Greta Thunberg's Lack of Cultural Literacy Rears its Head

AP Photo/Bebeto Matthews

If you claim to be a subject matter expert on something, then you should at least know about the pivotal works, written and filmed, that have been done on that subject. Granted, little Ms. Greta was only three years old when the “seminal” work on the climate crisis, Al Gore’s, An Inconvenient Truth, was all the rage. But still, this take of hers is kind of… well… ignorant.


From Variety:

Climate change activist Greta Thunberg has said more stories need to be told about the climate change crisis.

Speaking at the Edinburgh TV Festival on Tuesday alongside Norwegian crime writer Jo Nesbo, Thunberg encouraged attendees to turn their attention to the environment in their work.

“I know so many — whether it is artists, storytellers, journalists — who tell me they really want to write about [the climate crisis], they really want to make stories about this, report about this, make movies about it, make art about this, but that they don’t really have that support in order to do that,” she said. “So I think yes, there’s a big lack of storytelling when it comes to the climate crisis, whether it is fictional or whether it is reflecting the reality as it looks like today.”

“I think if we would start writing about this, if we were making stories about this, I think there would be a demand on for that,” Thunberg added. “We underestimate interest in the climate crisis.”

I guess part of the problem with having obsessive-compulsive disorder and being fixated on traveling the world since you were 15 years old to advocate for climate change is that you miss out on a lot of life, and a lot of education that cannot be found in books. Films are a part of our cultural landscape, and our cultural literacy. Think about quotes that are part of our common parlance:

Here’s looking at you, kid

Love means never having to say you’re sorry.”


Shaken, not stirred.”

You complete me.”

Yada, Yada.

I’ll be back.”

I love the smell of napalm in the morning.”

You are in the Bell Jar!”

E.T. phone home.”

He’s just not that into you.”

Elementary, my dear Watson.”

Wax on, wax off.”

You get it. Unless you’re Amish or one of those other religions that eschew anything secular, you are steeped in the images, the dialogue, and the art of filmmaking by the time you are five, if not before that.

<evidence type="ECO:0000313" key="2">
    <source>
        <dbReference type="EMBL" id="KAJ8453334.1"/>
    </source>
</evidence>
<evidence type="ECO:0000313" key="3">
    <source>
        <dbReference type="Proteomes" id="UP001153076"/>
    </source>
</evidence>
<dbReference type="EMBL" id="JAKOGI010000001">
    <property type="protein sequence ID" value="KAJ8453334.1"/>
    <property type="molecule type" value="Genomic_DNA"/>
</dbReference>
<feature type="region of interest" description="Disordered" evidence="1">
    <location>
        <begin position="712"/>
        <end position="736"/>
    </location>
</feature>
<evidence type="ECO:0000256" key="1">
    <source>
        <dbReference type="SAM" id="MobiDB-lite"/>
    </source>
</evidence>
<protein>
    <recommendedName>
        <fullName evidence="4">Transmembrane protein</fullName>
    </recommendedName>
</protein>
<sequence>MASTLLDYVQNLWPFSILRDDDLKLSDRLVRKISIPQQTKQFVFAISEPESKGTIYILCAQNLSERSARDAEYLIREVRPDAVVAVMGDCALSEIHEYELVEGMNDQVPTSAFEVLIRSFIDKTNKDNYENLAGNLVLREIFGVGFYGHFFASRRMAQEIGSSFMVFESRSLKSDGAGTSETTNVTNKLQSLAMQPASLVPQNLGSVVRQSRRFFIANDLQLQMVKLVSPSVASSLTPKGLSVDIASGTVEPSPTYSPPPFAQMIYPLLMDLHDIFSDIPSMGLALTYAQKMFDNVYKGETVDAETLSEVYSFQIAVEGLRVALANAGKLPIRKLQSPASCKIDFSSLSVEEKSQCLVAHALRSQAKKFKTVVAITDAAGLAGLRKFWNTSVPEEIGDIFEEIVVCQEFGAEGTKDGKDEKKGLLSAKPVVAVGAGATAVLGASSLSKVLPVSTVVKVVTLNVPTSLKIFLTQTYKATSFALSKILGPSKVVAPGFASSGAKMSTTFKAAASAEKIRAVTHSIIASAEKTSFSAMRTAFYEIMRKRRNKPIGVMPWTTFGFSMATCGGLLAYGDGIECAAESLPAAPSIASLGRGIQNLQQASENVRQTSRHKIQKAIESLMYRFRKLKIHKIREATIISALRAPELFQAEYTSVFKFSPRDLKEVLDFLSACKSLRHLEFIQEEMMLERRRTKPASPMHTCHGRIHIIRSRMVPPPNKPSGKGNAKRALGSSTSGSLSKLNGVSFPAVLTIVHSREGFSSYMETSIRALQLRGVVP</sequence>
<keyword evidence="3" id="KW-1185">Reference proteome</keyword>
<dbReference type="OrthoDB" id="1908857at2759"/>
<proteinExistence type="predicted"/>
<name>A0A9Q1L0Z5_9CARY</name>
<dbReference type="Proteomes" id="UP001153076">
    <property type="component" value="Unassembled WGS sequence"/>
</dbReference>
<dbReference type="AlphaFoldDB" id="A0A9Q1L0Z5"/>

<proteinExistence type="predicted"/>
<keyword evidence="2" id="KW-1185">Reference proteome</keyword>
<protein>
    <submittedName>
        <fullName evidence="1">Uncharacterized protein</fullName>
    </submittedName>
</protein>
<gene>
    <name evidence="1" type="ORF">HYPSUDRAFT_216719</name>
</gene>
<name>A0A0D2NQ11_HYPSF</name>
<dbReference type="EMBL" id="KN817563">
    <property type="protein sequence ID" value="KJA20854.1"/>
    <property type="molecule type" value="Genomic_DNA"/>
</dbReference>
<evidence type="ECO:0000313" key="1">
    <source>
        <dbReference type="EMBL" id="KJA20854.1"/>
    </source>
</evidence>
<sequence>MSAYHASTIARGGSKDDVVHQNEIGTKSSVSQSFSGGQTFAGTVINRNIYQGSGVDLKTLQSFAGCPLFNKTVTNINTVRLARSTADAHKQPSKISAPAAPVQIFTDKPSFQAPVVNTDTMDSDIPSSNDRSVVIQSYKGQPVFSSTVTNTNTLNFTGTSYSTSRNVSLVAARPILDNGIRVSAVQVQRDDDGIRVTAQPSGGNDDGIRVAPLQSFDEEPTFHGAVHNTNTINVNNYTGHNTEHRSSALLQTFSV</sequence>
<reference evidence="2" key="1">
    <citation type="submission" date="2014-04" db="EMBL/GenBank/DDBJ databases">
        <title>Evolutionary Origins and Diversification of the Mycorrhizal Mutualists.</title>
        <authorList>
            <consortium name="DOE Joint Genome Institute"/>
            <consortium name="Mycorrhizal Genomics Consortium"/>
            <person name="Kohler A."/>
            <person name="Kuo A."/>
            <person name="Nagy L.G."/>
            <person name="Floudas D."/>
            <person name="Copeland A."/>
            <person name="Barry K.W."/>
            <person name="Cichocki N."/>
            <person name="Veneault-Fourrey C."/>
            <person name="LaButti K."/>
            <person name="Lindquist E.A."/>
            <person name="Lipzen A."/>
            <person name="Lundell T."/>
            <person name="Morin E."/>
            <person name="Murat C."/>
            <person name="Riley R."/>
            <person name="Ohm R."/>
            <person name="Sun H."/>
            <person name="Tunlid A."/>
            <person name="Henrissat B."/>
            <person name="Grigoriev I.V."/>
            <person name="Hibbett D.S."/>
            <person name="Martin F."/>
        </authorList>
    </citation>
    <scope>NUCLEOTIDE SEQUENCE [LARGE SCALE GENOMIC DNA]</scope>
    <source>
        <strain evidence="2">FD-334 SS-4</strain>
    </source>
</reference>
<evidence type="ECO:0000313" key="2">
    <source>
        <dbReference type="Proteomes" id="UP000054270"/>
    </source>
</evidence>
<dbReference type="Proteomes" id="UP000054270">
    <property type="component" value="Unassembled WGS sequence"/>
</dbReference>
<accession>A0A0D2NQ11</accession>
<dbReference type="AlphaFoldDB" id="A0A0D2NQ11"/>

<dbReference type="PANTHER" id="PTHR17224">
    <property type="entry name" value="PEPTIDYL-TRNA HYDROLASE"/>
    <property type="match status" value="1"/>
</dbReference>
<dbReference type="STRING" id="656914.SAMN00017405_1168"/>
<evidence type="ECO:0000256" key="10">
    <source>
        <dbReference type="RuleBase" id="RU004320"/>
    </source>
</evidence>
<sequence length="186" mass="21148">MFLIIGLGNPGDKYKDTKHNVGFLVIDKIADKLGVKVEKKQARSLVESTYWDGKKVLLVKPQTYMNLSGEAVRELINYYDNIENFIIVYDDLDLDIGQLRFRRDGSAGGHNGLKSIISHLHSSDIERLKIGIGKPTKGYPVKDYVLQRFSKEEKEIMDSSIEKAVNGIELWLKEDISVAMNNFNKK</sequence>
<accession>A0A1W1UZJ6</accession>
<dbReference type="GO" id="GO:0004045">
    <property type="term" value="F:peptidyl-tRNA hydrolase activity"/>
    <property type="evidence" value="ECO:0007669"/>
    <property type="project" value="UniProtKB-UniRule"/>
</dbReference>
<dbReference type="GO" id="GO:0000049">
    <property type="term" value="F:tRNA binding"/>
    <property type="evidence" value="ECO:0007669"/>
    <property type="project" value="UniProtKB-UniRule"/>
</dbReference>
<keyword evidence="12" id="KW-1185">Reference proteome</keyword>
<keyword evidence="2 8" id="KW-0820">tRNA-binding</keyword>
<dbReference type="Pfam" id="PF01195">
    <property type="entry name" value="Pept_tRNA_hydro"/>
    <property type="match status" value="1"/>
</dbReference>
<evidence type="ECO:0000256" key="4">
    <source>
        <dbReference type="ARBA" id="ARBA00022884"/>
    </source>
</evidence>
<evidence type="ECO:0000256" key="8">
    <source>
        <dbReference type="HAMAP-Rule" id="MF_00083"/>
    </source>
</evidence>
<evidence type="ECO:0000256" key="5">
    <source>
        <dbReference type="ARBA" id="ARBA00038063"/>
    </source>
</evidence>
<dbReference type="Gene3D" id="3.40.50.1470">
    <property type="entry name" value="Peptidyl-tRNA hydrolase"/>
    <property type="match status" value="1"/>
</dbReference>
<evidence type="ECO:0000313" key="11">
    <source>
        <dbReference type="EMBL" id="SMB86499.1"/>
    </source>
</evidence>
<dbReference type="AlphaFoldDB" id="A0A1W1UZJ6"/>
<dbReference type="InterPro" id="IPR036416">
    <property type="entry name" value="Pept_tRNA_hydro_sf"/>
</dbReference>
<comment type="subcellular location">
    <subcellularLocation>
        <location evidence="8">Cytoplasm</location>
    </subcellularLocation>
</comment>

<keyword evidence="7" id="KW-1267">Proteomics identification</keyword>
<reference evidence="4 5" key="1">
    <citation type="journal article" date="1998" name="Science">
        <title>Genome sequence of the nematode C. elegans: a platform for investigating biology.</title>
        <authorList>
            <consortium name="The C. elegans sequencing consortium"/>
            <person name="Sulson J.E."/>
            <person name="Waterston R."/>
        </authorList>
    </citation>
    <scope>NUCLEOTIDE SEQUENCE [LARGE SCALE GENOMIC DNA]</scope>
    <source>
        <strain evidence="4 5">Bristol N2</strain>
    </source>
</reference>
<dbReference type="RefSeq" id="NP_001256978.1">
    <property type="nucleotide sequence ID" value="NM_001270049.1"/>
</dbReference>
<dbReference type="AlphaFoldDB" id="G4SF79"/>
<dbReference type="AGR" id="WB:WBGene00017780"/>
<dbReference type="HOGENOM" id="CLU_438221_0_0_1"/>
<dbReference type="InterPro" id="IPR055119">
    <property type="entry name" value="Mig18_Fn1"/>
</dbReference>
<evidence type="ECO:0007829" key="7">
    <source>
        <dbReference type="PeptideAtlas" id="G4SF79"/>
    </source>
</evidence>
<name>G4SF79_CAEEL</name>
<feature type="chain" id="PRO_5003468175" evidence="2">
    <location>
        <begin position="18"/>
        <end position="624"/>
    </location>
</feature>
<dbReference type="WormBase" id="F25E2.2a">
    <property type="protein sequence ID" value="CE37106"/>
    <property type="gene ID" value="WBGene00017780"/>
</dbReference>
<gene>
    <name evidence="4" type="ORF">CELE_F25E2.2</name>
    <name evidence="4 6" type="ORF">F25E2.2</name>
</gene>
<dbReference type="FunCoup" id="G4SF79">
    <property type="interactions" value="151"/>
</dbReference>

The fact that she even made this comment shows that Greta’s pop culture education is obviously abysmal. Since Gore’s 2006 propaganda piece, there have probably been hundreds of films over the past 15 years that have focused on the global warming climate change crisis. Maybe if they’d decide on a name to call it, it might help.

Just how many more of these films do we really need?

Even before An Inconvenient Truth, which was strictly a documentary, director Roland Emmerich attempted to dramatize the climate crisis in the 2004 dramatic film The Day After Tomorrow. It was as deep, and dark, as it was boring. So, perhaps easy to forget.

Then there’s the 2006 documentary, A Crude Awakening: The Oil Crash, because who needs fossil fuels. The 2007 documentary, The 11th Hour, which actually just didn’t tell you how terrible you are for occupying the earth, but offered “practical” solutions on how you can preserve the earth and lower your carbon footprint.


From 2014-2016, The National Geographic channel did an entire series called, Years of Living Dangerously, that focused on the broad spectrum issues caused by climate change: Increased hurricanes, melting ice caps, those poor polar bears, and drought. Did I mention polar bears?

In 2017, Director Dean Devlin tried the dramatic route again with, Geostorm, where a dashing, young satellite designer played by Gerard Butler, works feverishly to save the world from a horrific storm that is caused by our climate excesses. It’s got Gerard Butler, so maybe… nah, never mind!

Also in 2017, Alexander Payne’s Downsizing, where people are shrunk to tiny versions of themselves in order to learn to use less resources, was supposed to make the subject matter less heavy and more approachable. Since most people have never heard of it, that was obviously an epic fail.

A 2017 New York Times article had this to say about the dearth of filmmaking focused on the climate crisis:

So, said Mr. Hoffman, the University of Michigan professor, we need “more movies, more TV, more music.”

“We have to touch people’s hearts on this,” he said. “It’s critical.”

Four years later, and Ms. Greta Thunberg is bemoaning the same thing.

Although agreeing with Thunberg, Nesbo acknowledged the topic is “not an easy sell,” particularly because we are in the middle of the climate crisis with no idea how it will end.

“If you look at all the crises in the world, you see that much of the storytelling doesn’t take place until after the events,” he said. “If you look at, for example, the Vietnam War, the wave of movies about the trauma of that war didn’t come until the late ‘70s, long after the war. During the Vietnam War there wasn’t many movies made about that. So I think that this is like a crisis, it would be easier to tell the story if we could see an end, or if it was behind us.”


When you’re watching the tragedy of incompetence and failure that is occurring in Afghanistan, an existential crisis like climate change kind of gets shifted to the background. And for some people, an existential crisis is not being able to pay the rent, and that is happening more often than not.

Or, maybe people are just tired of being preached to, especially at the movies.

Just a thought.



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